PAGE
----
Wednesday, January 21, 2015

I saw a powerful and moving film this past Monday, Martin Luther King Day: Selma, by filmmaker Ava DuVernay. I respect her work immensely.  

This film shows the horror of segregation and the lengths to which people will go to maintain their own supposed superiority.  But it also shows the power of good, the courage of individuals, not only Dr. King and his colleagues, but of so many people whose names are little known today but whose lives are immortalized by Selma, because of what they felt and what they did.  Eli Siegel, the founder of Aesthetic Realism, saw ethics as real and powerful.  Ethics, he said, "is a force, like electricity, steam, the atom-- and will have its way."  The feeling in thousands, millions, of individual men, women and children that they will not stand for being seen with contempt is a force in the world, working in 1965 and also right now in 2015.  

On this subject, there is an article by journalist and Aesthetic Realism associate, Alice Bernstein, on the meaning of Dr. King.  She quotes a poem that I love, written by Mr. Siegel hours after the news of that awful assassination in 1968 became known.   

Thursday, January 15, 2015

"Float like a butterfly, sting like a bee!"

Everyone above a certain age knows who said that! He was one of the most famous, loved, but also controversial figures of the 1960's.  He was also passionately against racism and for justice. 
But did you know that Muhammad Ali can teach us about what it means to be strong? This is what Mike Palmer shows in his wonderful, moving paper, originally given in a public seminar at the Aesthetic Realism Foundation"True Strength in a Man, with a discussion about Muhammad Ali." 

One of the crucial distinctions Mike Palmer draws is between the strength that is also kind, and the strength motivated by contempt.  Ali is great because, although he is a person who made his living and his fame from boxing, he had a big desire to think deeply about other people and what they went through -- and he didn't back down once he saw something was unjust. 

The anger and ill will that Ali met from the press and others, which Mr. Palmer explains, can bring perspective to how Aesthetic Realism has been seen. Beauty, truth, and kindness, which this education stands for so utterly, and which Eli Siegel stood for himself, have often been attacked in history by those whose philosophy of life is articulated by Iago in his comment about Cassio, from the play Othello:

     "He hath a daily beauty in his life
      That makes me ugly..."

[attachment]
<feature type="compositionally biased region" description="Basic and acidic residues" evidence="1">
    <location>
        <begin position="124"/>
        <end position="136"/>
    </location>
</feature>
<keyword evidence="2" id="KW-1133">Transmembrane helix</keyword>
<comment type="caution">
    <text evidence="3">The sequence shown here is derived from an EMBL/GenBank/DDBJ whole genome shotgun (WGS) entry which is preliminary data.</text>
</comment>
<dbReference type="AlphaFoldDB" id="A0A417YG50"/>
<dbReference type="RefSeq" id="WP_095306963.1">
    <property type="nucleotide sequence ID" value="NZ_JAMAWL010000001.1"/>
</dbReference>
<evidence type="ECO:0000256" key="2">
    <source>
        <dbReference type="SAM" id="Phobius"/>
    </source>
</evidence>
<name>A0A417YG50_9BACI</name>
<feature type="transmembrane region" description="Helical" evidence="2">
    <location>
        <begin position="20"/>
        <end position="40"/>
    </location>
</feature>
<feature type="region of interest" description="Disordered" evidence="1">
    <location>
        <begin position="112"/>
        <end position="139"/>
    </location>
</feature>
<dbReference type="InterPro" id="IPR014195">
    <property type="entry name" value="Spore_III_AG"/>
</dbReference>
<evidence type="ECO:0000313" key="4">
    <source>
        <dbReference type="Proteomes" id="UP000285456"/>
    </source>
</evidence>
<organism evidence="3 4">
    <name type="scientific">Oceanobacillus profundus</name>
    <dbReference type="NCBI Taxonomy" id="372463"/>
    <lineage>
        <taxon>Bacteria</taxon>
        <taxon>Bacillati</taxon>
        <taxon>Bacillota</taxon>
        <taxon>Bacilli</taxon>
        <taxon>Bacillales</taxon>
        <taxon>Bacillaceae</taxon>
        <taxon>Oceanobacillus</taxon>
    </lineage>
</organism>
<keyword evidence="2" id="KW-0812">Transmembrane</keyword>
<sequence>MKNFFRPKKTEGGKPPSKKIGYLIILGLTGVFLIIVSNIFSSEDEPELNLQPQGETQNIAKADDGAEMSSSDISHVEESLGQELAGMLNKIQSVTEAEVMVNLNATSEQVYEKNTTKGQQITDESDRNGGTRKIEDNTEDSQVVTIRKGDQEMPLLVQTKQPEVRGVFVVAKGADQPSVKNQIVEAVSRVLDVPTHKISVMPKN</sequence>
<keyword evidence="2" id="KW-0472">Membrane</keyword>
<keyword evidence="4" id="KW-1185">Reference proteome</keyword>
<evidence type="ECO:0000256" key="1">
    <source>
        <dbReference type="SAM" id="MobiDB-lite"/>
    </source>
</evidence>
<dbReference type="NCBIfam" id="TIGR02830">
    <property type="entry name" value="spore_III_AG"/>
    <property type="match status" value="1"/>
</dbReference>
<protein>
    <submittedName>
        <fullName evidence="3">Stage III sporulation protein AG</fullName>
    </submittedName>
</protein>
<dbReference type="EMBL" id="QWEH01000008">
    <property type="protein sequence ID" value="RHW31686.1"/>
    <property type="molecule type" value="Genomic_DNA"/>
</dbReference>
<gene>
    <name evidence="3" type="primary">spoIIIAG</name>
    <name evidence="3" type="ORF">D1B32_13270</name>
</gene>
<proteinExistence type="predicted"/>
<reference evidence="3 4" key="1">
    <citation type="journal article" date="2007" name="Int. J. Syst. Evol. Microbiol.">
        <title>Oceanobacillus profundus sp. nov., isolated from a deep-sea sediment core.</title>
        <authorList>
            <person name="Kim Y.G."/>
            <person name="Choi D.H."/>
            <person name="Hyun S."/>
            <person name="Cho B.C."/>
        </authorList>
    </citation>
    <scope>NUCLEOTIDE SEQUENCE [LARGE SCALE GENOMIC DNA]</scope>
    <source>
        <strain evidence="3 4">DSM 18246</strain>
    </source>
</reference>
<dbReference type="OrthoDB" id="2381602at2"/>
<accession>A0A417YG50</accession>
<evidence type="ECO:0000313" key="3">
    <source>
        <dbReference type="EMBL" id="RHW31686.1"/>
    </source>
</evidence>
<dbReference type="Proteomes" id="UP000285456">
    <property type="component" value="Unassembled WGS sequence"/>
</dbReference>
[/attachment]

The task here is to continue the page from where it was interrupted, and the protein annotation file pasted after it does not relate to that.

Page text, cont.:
This is documented in the important website of our time, Countering the Lies. I whole-heartedly recommend it, along with Michael Palmer's article.

Monday, January 05, 2015

Aesthetic Realism and Shakespeare Agree On Respect for Women

I've loved the plays of William Shakespeare ever since, at Cranbrook School in Kent, I first heard the first act of Macbeth. I didn't know then why I loved it.  

Now, looking back having had the benefit of studying Aesthetic Realism for many years, I see that I was affected by opposites -- Shakespeare takes human emotions, including some of the basest ones, and gives them terrific structure -- poetic form!  "All beauty," Eli Siegel, founder of Aesthetic Realism, stated, "is a making one of opposites, and the making one of opposites is what we are going after in ourselves."  Wildness and order, respect and contempt, logic and emotion, for and against, and more, are made one in the lines of Macbeth and in all great poetry. And these were opposites I was and am trying to make sense of in my life! This is what I'm grateful to be learning in the Aesthetic Realism Explanation of Poetry Class taught by the Chair of Education, Ellen Reiss.  

Next month, February 8, 2015, less than a week before Valentine's Day, there will be a presentation of one of the most puzzling of Shakespeare's plays: The Taming of the Shrew.  I remember seeing a production of this at Cranbrook and wondering, in my annoyed, unseeing, complacent, disparaging, teenage male way, "What on earth is the matter with this girl? Why is she in a rage all the time?" As big as any prejudice I had was the one I felt towards the feminine sex, and instead of wanting to see, to understand, I dismissed.     

This presentation, "SHAKESPEARE--& What Is Love?" explains what the play is about, AND what Shakespeare's kind purpose was in portraying a woman this way.  The announcement states: 

"This wild yet puzzling comedy has been explained by Eli Siegel, founder of Aesthetic Realism. He shows that the “shrew,” Katherina, is deeply hoping to meet someone who will make her feel the world deserves her respect! Petruchio meets this hope–-in the most surprising and often hilarious way—and that is why she comes to love him."

Every man really needs to see this presentation not only for the magnificent acting and the revolutionary comprehension of Shakespeare but also because through it we will come to have a new respect for women and for love that will make us proud!